VIO News Blog

December 11, 2008

Venezuela to Harness the Power of Wind

Venezuela’s state oil company, PDVSA, is beginning to invest in renewable energy. A deal was signed yesterday with the Spanish company Gamesa for the purchase of 76 wind turbines that will be Venezuela’s first experience with using wind power. Reuters reports that the turbines cost $150 million and will generate 100 megawatts from a site located in the state of Falcon.

There are about 30,000 Cuban health workers participating in the “Barrio Adentro” social mission that provides free treatments to the poor in Venezuela, according to the country’s Health Minister Jesus Mantilla. AFP reports that Mantilla said Barrio Adentro has 6,571 clinics throughout Venezuela. Cuba provides doctors in exchange for Venezuelan goods such as discounted oil.

Sources report that Cuban President Raul Castro will make his first overseas trip on Saturday to visit President Chavez in Caracas. According to the AP, Castro’s trip was planned to coincide with an ALBA summit that has now been postponed.

The Christian Science Monitor asks whether any action will come of Ingrid Betancourt’s recent tour of countries including Venezuela to drum up support for further efforts to free hostages held by the FARC. The Chavez government is not, as the Monitor suggests, “ideologically akin” to the FARC. The Venezuelan government is a democratic one that does not adhere to the Marxism of the FARC, nor does it endorse armed political struggles. Chavez said as much earlier this year when he declared: “the guerrilla war is history.”

In cultural news today, the AFP reports that the three-time Oscar winner Oliver Stone is making a film he says is “about President Chavez and the South American revolution.” According to AFP, “Stone has already with met with Chavez, who is reviled by the outgoing Bush administration.” Finally, see a review of a Venezuelan music ensemble in the San Francisco Chronicle and a review of a South Florida Venezuelan restaurant in the Miami Herald.


December 10, 2008

Ingrid Betancourt Lauds Chavez’s “Peaceful Revolution”

In Caracas yesterday, Colombia’s Ingrid Betancourt called President Chavez “a great democrat… who has conducted a peaceful revolution in Venezuela.” According to El Universal, she said she always trusted Chavez and flatly rejected allegations by U.S. and Colombian leaders that he ever had “clandestine or sinful liaisons with the FARC.”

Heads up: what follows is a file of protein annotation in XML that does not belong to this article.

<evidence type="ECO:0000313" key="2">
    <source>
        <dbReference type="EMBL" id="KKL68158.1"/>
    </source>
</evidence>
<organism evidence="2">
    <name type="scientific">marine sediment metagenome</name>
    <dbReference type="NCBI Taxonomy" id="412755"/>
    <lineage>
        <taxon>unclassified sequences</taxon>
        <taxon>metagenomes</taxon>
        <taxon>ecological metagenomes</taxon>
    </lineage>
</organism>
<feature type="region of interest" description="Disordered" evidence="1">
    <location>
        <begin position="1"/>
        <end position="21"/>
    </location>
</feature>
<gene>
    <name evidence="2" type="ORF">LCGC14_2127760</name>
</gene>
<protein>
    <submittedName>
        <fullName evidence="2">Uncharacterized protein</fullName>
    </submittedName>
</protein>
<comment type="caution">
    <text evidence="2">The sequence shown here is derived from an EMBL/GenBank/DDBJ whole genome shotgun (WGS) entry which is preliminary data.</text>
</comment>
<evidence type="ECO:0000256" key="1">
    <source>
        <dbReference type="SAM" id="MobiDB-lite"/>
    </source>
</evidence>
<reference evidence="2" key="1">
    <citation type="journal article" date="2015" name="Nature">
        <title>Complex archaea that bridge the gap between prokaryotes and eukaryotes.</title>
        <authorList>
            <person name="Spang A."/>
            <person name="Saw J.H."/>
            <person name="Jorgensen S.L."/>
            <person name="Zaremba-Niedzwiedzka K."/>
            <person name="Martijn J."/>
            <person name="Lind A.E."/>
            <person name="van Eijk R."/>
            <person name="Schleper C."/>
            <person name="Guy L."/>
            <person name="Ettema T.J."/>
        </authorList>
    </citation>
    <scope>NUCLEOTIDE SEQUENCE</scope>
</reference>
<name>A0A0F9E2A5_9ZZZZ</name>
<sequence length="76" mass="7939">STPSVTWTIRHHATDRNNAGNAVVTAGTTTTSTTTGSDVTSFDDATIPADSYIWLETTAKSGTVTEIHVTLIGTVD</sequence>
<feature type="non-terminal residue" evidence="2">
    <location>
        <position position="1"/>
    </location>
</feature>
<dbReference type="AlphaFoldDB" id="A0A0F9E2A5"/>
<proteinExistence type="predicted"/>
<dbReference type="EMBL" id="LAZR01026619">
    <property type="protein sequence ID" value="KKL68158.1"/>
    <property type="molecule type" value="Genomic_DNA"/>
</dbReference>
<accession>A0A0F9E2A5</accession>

Today is the 60th anniversary of the UN’s Universal Declaration of Human Rights. The AP reports that three former presidents of the Czech Republic, Poland, and South Africa wrote an open letter claiming that “dissent and different thinking” are not tolerated in Venezuela. This is proven wrong by a quick glance at the main headlines in the Caracas newspaper El Universal today, which read: “Chavez demanded to stop his attempt at reelection”; “Provea accuses the government of not guaranteeing the right to life”; “Students distribute flyers against constitutional amendment.”

AFP reports that Venezuela’s National Assembly is beginning to debate a constitutional amendment on presidential term limits. It needs two-thirds approval by lawmakers before being put to a popular vote. According to AFP, anti-Chavez lawmakers contend that a vote on term limits has already been held. However, last year’s referendum differed in that it asked citizens to vote on a package of 69 different reforms, many of which were widely debated, such as the issue of banning discrimination based on sexual orientation.

The Washington Post reports on responses to recession in Latin America. It cites a source that says Venezuela needs oil prices of $95 per barrel to remain stable economically, which is false. Prices have already fluctuated wildly over the last decade, and were as low as $23 when high rates of social spending began in 2003. Venezuela’s 2009 budget is based on estimated oil prices of $60 per barrel. The Post claims Venezuela will “undermine” poor countries by advocating for production cuts in OPEC to increase the value of oil. However, Venezuela’s push to stabilize oil prices in OPEC is accompanied by a very thorough and effective program to reduce the burden of high energy costs in Central America and the Caribbean. The program is called Petrocaribe.